We worked with students with print disabilities to user test some existing open textbooks for accessibility. I rarely get to work face-to-face with students. It was such a pleasure to work with this group of well-prepared, generous and hardworking students.

Initially we were stumped about how to  get faculty, who would be writing open textbooks, to care about print disabled students who may be using their books. Serendipitously  I came across this awesome excerpt from Sarah Horton and Whitney Queensbury’s book A Web For Everyone. User personas seemed like the way to explain some of the different types of user groups. A blind student is likely using different software, and possibly different hardware than a student with a learning disability. Personas seemed like a useful tool to create empathy and explain why faculty should write alt text descriptions for their images.

Instead of rethinking these from the beginning Amanda suggested contacting them to see if their work was licensed under a Creative Commons license that would allow us to reuse and remix their work. They emailed me back in 5 minutes and gave their permission for us to reuse and repurpose their work. They also gave us permission to use the illustrations that Tom Biby did for their book. These illustrations are up on Flickr and clearly licensed with a CC-BY license.

While I’ve worked on open source software projects this is the first time I worked on an open content project. It is deeply satisfying for me when people share their work and encourage others to build upon it. Not only did this save us time but their generosity and enthusiasm gave us a boost. We were complete novices: none of us had done any user testing before. Sarah and Whitney’s quick responses were really encouraging.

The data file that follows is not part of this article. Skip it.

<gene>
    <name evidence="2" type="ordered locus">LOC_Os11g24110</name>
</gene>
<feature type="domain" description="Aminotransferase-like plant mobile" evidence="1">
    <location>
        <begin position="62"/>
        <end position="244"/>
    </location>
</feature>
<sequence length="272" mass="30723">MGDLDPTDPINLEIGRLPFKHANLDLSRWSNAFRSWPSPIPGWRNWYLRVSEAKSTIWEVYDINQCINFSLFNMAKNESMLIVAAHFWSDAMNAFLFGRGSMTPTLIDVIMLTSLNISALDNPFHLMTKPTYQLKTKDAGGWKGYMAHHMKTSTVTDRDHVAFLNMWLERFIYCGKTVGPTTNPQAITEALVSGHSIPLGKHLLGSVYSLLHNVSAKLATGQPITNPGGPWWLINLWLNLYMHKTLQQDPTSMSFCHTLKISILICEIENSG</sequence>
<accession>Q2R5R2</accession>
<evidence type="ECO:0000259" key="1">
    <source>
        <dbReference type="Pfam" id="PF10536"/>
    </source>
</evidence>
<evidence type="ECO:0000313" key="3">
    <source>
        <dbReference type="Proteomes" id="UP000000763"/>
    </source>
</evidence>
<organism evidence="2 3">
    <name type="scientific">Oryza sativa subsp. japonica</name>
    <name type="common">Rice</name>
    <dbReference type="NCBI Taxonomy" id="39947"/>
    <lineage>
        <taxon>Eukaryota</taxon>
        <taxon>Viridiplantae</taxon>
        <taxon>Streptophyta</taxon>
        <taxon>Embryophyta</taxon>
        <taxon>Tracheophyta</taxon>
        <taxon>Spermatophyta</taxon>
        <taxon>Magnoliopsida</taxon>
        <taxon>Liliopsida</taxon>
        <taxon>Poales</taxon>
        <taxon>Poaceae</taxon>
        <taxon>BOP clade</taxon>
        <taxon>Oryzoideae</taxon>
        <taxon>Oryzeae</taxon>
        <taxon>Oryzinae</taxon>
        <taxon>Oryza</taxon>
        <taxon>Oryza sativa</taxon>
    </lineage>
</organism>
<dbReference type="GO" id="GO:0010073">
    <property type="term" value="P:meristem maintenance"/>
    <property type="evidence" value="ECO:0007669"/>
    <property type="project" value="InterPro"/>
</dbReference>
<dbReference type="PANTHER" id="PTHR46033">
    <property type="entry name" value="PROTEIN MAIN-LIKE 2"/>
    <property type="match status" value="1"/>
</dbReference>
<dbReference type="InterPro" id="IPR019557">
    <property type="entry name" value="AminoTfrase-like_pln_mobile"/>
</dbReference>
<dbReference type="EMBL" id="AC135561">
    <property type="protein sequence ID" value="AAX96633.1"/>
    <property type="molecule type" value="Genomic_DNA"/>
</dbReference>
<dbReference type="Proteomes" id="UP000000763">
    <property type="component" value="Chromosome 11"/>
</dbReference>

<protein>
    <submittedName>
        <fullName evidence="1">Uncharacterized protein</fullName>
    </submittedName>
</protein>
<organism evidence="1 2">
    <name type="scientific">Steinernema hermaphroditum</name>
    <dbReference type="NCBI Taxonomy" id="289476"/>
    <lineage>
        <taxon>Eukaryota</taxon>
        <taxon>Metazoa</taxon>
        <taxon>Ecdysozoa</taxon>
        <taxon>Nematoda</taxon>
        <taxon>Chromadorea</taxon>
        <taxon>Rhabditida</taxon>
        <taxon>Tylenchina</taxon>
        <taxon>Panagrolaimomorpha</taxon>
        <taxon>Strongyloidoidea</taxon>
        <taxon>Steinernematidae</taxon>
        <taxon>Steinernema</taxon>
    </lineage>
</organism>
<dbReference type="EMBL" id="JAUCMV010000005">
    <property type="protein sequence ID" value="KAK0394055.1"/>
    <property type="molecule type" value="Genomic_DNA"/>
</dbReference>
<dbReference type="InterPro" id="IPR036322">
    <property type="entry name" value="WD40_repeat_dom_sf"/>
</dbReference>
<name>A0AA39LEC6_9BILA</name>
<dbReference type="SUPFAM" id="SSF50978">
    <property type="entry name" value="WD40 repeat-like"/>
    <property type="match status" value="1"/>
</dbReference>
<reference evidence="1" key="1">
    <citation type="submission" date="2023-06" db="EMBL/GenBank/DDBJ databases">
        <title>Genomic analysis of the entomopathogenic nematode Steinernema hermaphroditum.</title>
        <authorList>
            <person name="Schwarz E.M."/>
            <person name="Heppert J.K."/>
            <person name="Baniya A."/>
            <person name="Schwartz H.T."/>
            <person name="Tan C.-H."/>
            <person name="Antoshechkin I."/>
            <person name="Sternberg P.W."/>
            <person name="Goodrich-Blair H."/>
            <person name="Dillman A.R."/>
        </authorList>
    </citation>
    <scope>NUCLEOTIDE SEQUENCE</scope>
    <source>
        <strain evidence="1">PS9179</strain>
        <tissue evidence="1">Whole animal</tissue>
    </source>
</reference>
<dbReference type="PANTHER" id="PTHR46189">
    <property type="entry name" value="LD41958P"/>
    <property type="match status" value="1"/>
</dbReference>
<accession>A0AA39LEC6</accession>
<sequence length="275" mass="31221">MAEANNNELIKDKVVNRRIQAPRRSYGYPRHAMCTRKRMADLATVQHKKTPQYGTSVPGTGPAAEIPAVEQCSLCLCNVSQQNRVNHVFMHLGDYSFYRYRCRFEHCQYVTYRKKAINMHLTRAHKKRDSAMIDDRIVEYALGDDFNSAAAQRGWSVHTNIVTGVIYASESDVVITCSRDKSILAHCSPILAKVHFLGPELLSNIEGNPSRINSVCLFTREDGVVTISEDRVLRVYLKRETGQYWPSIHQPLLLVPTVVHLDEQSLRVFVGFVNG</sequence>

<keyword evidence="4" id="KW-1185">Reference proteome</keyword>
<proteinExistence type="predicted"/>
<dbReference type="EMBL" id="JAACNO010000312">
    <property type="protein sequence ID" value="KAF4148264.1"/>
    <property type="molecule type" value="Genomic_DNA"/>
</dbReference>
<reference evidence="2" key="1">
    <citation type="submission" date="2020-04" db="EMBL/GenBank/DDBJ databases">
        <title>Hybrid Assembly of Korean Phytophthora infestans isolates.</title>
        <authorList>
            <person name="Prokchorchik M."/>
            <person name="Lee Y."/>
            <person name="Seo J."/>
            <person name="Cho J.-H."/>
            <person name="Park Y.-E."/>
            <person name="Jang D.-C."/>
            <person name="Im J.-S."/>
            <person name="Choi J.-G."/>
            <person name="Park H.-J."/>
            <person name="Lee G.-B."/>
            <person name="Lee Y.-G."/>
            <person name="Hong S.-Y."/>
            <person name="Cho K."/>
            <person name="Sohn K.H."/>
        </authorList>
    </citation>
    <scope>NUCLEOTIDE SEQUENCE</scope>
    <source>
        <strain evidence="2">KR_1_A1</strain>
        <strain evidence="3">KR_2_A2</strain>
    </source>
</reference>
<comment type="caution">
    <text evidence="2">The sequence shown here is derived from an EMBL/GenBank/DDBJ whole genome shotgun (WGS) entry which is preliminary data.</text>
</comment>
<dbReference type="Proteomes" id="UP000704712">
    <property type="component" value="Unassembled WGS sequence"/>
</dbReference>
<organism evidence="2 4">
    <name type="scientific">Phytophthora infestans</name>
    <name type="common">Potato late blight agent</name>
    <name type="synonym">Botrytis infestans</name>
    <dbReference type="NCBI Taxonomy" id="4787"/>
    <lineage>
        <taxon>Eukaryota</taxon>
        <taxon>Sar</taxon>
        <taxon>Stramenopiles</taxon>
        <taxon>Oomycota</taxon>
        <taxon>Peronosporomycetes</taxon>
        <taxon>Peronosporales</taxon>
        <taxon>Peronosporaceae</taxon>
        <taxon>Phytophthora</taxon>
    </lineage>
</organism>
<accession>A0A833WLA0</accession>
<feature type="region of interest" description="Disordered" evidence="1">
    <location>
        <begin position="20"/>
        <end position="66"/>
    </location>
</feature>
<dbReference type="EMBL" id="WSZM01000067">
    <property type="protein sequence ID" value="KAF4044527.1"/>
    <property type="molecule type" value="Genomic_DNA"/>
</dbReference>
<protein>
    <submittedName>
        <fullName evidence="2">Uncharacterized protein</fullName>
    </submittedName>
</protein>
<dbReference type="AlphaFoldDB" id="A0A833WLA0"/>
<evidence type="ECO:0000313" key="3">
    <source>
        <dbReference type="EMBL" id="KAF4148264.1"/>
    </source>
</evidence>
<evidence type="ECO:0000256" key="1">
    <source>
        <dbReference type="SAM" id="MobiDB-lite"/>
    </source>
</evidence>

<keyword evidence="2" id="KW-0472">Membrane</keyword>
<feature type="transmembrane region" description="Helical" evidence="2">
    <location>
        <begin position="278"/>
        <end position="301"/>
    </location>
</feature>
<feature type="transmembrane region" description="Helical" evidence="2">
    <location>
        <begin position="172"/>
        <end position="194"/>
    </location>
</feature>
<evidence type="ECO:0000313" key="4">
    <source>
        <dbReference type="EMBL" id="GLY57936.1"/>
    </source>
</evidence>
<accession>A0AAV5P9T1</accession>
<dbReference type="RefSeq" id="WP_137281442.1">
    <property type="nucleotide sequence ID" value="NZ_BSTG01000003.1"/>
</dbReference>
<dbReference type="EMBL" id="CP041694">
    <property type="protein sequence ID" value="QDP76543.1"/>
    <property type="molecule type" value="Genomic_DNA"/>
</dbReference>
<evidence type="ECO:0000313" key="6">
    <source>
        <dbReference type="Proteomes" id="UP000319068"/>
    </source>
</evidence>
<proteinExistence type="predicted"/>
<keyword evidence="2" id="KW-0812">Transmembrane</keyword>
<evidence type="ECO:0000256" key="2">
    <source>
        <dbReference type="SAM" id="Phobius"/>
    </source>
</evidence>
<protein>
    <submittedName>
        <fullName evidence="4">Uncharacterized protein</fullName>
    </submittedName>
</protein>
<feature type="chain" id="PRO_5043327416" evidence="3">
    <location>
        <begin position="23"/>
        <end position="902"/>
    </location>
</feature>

This is the first version and we intend to improve it. We already know that we’d like to add some screenshots of ZoomText and we need to provide better information on how to make formulas and equations accessible. It’s difficult for me to put work out that’s not 100% perfect and complete but other people’s generosity have helped me to relax.

I let our alternate format partners across Canada know about this toolkit. Within 24 hours of publishing this our partner organization in Ontario offered to translate it into French. They had also started working on a similar project and loved our approach. So instead of writing their own toolkit they will use use or adapt ours.  As it’s licensed under a CC-BY license they didn’t even need to ask us to use it or translate it.

Thank you to Mary Burgess at BCcampus who identified accessibility as a priority for the BC open textbook project.

Thank you to Bob Minnery at AERO for the offer of a French translation.

Thank you to Sarah Horton and Whitney Queensbury for your generosity and enthusiasm. I really feel like we got to stand on the shoulders of giants.

Thank you to the students who we worked with. This was an awesome collaboration.

Thank you to Amanda Coolidge and Sue Doner for being such amazing collaborators. I love how we get stuff done together.